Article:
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My stiff neck does not allow my head to turn completely around. Everybody on the road should be glad backup cameras are a thing, because drivers like me are out there.
Yeah, same here. I can barely turn to look out the back window, and only if I grab the passenger head rest and pull on it. And it hurts to do so. Must be arthritis.
 

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You can turn off the infotainment screen.

To do so hold the volume knob for a few seconds.
Well what do you know! You are correct!
The salesman told me we could not turn it off.
That being said, when the Infotainment screen goes blank, the radio goes silent. If you know a way to play audio without the screen lit, please advise.
 

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Well what do you know! You are correct!
The salesman told me we could not turn it off.
That being said, when the Infotainment screen goes blank, the radio goes silent. If you know a way to play audio without the screen lit, please advise.
You might wish to try this at night. It doesn't really turn off. Trust me. You can turn it way down, but it still glows from back-lighting. And note, all the buttons on the side remain illuminated... So you can find them. But finding the infotainment display? It is still visible. It is never OFF. :devilish:
 

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You might wish to try this at night. It doesn't really turn off. Trust me. You can turn it way down, but it still glows from back-lighting. And note, all the buttons on the side remain illuminated... So you can find them. But finding the infotainment display? It is still visible. It is never OFF. :devilish:
I'll try that.
Thank you for your advice!
 

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I believe I have the perfect solution. The first Subaru I ever drove. Didn't have any of this technology.... no power windows, no power steering, no air conditioning, just a radio no cassette deck.
468726


*Just being humorous everyone, so please don't take my response to seriously. But that '93 Justy was great on gas and never broke down.
 

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All Outback, Forester, and Ascent models have Eyesight standard on them. Base model Crosstrek and Impreza have Eyesight available.
My OB is a 2015. Eyesight was available, but not standard back then ... and mine certainly doesn't have it.
 

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All Outback, Forester, and Ascent models have Eyesight standard on them. Base model Crosstrek and Impreza have Eyesight available.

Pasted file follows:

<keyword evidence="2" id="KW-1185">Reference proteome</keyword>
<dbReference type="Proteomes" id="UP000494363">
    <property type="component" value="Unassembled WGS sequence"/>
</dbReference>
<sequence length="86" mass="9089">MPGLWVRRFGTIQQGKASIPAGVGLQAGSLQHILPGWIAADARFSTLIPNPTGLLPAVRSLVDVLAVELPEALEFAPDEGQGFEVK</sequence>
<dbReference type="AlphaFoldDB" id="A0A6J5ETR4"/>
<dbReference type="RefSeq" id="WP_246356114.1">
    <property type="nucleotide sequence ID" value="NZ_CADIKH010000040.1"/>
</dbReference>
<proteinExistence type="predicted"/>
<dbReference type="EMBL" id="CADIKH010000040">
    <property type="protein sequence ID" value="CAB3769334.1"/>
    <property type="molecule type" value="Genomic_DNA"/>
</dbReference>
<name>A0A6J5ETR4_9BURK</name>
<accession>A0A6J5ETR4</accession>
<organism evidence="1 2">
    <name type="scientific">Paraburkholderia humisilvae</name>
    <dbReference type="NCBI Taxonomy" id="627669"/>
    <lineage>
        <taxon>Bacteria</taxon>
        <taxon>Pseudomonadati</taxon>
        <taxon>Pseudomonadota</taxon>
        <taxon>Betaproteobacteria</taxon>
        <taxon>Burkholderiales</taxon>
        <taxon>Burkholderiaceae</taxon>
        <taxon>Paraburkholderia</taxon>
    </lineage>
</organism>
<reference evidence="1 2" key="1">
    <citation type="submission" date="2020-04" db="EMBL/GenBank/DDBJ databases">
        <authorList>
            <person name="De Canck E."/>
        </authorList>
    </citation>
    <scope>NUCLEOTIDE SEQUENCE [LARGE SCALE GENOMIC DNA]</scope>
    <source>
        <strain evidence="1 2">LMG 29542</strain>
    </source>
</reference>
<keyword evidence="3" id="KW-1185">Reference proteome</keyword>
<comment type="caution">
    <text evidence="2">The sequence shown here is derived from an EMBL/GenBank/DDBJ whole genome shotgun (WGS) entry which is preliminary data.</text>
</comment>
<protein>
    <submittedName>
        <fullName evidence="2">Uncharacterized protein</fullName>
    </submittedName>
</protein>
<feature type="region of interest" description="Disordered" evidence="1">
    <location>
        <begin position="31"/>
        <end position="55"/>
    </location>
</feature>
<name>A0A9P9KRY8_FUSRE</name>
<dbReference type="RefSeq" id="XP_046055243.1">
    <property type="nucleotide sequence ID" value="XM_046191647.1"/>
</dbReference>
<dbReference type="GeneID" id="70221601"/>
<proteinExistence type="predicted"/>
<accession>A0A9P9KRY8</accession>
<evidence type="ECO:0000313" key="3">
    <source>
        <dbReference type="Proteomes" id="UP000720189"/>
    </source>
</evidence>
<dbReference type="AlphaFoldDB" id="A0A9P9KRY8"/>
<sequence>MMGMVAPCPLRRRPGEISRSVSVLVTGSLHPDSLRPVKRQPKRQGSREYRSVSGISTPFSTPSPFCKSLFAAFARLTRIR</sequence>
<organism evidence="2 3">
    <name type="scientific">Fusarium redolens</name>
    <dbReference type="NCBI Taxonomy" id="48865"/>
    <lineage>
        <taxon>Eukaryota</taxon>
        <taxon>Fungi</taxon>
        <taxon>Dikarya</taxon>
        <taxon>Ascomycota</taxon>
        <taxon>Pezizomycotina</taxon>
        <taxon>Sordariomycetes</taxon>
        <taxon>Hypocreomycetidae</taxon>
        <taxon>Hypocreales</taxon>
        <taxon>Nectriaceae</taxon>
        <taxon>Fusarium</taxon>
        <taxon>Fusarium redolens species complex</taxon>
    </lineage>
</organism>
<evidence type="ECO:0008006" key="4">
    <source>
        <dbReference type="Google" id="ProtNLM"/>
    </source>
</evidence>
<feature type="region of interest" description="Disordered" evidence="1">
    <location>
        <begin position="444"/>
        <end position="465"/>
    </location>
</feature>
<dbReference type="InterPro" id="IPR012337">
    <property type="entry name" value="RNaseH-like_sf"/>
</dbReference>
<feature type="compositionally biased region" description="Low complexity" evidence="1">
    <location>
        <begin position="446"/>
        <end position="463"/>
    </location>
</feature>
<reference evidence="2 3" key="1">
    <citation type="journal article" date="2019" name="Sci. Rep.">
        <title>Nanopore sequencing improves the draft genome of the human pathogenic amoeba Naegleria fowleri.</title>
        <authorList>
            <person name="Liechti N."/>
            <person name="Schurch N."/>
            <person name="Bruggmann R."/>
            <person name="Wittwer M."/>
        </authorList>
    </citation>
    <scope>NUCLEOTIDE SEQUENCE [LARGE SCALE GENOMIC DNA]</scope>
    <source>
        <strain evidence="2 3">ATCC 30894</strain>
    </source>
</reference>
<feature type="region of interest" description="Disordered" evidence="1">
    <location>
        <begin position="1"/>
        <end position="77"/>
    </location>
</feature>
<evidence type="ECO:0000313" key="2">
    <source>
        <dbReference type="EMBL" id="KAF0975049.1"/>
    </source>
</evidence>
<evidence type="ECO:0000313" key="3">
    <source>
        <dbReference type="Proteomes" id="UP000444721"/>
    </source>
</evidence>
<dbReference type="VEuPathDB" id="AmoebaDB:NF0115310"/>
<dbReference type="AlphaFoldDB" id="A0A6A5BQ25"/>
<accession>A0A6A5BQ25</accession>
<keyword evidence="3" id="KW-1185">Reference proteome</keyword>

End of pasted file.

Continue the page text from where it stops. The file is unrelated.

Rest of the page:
In the USA, not Canada for 2019. Eyesight will be standard on all OB for 2020 but in 2019 the first two trim levels don't have it.
 

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I can relate on the good and bad. I have an issue in my 2009 Forester where the radio will just start going crazy flipping channels. I think it's the steering wheels controls malfunctioning.

I do hate them because now I need to trouble shoot it, spend money to fix this ****, all for some extra buttons on the wheel.

I should swap in a racing wheel and call it a day.
 

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My Subaru dealer also sells Dodge and Jeeps so there is that alternative. I like to haul my dog with me and get in the woods and country. I think dog slobber and fur resistance could be improved. Dog Friendly is just a slogan rather than actual features. As to the dashboard, I like it. The infotainment screen on my 2019 is much easier to use than my 2015.

After 90,000 miles in my 2015, I became very familiar with what did what and didn't need to look. Now the 2019 has cruise control buttons a little differently but I'm quickly readjusting my finger memory.

But, why can't Subaru at least offer a top-of-the-line Outback with common sense basic and useable controls and without the space-stealing over-large screen and the LED arcade instrument pod? Many loyal Subaru owners might still appreciate subtle and common sense instrumentation options with the upscale interiors. Instrumentation should be minimal and necessary; controls placement and operation should be intuitive and functional without taking ones eyes off the road.

Old school? Yep. But I like eyes on the road; that where to joy of traveling and driving lies.
 

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FYI Carl, your "confidence in motion" reference? Hard to see in "dark mode". :p